1980s (Vittrup and McClure 81). While these numbers have been gaining in size, other concerns

with childhood obesity have come to our reality. Serious diseases such as heart disease, type 2

diabetes, and cardiovascular problems that were suspected to be only a problem for adults, have

now been showing up in children across the United States. With all this growth of obesity at

young ages “the World Health Organization (WHO) considers childhood obesity [to be] one of

the most serious health challenges of the 21st century” (Vittrup and McClure 81). The list of

causes to blame for childhood obesity continues to increase as we search for a solution. Fast

food, large portions, a high intake of empty calories, low amounts of physical activity, and a

sedentary lifestyle continually get ridiculed as the cause of this epidemic. While these all are

accurate factors that led to the quickening increase in adolescent obesity, the main cause of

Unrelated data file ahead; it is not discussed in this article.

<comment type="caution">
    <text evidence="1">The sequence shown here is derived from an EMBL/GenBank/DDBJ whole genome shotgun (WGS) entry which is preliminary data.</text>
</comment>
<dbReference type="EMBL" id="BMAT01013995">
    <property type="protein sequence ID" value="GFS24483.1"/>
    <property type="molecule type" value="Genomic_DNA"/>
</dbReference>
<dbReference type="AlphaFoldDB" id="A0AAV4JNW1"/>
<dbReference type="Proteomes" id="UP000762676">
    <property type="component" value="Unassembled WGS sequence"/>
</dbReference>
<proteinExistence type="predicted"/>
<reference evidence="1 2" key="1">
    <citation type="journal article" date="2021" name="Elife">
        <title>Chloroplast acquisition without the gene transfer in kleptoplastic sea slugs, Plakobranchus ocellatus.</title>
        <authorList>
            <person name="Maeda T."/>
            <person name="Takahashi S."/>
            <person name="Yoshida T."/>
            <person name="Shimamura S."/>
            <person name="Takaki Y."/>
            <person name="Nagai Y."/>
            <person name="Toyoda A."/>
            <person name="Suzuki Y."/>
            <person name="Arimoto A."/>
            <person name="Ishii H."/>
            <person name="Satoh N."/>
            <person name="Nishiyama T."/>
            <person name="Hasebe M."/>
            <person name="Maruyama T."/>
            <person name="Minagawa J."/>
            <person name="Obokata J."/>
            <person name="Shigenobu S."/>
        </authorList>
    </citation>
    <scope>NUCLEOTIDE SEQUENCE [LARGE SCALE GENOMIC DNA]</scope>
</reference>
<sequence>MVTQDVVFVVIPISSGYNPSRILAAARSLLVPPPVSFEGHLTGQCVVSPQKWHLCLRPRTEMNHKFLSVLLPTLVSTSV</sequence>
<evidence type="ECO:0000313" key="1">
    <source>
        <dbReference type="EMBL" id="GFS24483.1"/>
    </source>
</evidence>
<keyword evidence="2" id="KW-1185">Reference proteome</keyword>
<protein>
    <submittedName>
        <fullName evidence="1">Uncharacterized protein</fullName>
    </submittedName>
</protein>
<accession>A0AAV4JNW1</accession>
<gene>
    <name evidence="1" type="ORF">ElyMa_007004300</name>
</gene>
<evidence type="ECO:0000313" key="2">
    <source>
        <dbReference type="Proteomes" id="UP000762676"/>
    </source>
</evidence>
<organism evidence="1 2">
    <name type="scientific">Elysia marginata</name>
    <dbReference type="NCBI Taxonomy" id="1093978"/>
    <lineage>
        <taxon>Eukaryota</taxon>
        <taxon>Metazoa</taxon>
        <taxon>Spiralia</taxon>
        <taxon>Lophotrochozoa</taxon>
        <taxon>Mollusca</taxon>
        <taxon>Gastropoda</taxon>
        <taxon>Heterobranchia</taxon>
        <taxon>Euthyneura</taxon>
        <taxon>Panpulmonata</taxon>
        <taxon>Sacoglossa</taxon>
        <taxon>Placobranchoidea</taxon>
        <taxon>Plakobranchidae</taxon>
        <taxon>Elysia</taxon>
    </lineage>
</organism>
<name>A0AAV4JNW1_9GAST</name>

childhood obesity and the problems that follow along with it are purely just a lack of

information. Nutrition and physical education need to be taught and regulated in more depth to

children across the country by schools and parents to create healthy habits to prevent obesity in

more youth.

As youth continue to eat all their lunches at school, their eating habits will continue to be

similar to these lunches throughout their lives. Healthy lunches are necessary for all children as

they will be developing lifelong eating habits. Sadly, this does not always the case. Schools

across the country are continually serving foods that are processed, packaged, opened, reheated,

and then served to kids on a plate. These foods are often high in sugars and fats that are not

healthy for the children and their cholesterol intakes. Along with processed and frozen foods, the

student “fruit intake is lower in high schools than elementary school students, while [the